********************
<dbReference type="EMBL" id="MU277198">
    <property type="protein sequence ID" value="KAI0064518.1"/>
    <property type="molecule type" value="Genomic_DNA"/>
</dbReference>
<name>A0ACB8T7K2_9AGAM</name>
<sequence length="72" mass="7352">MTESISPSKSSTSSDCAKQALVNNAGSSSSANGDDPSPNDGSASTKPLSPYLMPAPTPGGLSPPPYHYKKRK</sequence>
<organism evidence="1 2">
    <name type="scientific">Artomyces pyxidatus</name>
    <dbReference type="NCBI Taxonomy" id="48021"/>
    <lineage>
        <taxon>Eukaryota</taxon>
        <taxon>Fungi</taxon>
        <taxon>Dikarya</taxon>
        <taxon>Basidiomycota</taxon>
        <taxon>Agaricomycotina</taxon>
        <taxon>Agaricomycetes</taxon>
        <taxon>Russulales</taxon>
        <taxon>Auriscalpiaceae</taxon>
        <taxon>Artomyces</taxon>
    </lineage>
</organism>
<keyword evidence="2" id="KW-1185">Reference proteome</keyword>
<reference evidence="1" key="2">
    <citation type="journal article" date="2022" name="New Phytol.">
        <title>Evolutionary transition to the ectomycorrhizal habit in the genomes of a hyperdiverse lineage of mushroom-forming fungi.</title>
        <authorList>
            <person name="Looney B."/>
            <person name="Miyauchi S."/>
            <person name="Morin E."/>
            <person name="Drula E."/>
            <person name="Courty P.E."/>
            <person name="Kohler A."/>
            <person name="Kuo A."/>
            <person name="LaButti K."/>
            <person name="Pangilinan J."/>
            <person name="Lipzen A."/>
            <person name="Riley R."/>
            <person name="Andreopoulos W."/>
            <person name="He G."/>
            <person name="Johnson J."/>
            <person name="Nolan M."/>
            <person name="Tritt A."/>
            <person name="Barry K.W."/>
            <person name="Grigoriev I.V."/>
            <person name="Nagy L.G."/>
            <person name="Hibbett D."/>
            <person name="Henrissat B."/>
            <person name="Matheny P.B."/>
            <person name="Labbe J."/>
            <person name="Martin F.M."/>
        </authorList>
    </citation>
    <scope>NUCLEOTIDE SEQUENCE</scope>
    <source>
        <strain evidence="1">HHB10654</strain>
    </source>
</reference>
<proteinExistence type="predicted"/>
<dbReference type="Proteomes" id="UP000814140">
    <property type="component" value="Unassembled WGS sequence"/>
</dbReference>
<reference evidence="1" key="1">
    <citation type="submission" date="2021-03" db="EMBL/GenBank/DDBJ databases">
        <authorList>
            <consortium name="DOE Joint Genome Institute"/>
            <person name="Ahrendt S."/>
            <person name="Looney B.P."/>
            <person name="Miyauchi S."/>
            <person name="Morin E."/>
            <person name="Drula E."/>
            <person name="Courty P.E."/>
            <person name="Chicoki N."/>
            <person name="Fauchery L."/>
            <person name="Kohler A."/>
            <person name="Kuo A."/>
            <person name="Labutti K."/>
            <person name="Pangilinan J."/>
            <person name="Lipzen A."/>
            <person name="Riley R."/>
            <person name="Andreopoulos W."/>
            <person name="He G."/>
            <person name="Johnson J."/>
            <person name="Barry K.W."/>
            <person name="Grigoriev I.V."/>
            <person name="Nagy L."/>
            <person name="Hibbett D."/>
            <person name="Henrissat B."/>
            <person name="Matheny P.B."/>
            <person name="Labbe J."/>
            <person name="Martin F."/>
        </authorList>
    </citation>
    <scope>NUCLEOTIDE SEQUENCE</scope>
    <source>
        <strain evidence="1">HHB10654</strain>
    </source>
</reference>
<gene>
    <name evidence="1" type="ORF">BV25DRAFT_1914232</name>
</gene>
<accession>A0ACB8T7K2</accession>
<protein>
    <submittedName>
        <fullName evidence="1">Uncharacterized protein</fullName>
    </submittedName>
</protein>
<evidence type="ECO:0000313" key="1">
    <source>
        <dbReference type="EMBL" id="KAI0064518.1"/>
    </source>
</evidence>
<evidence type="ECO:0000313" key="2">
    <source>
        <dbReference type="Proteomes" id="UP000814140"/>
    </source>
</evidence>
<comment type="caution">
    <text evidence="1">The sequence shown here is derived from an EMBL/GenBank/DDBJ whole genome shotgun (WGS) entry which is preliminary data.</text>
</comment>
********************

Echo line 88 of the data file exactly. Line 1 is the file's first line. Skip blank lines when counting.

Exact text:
            <person name="Matheny P.B."/>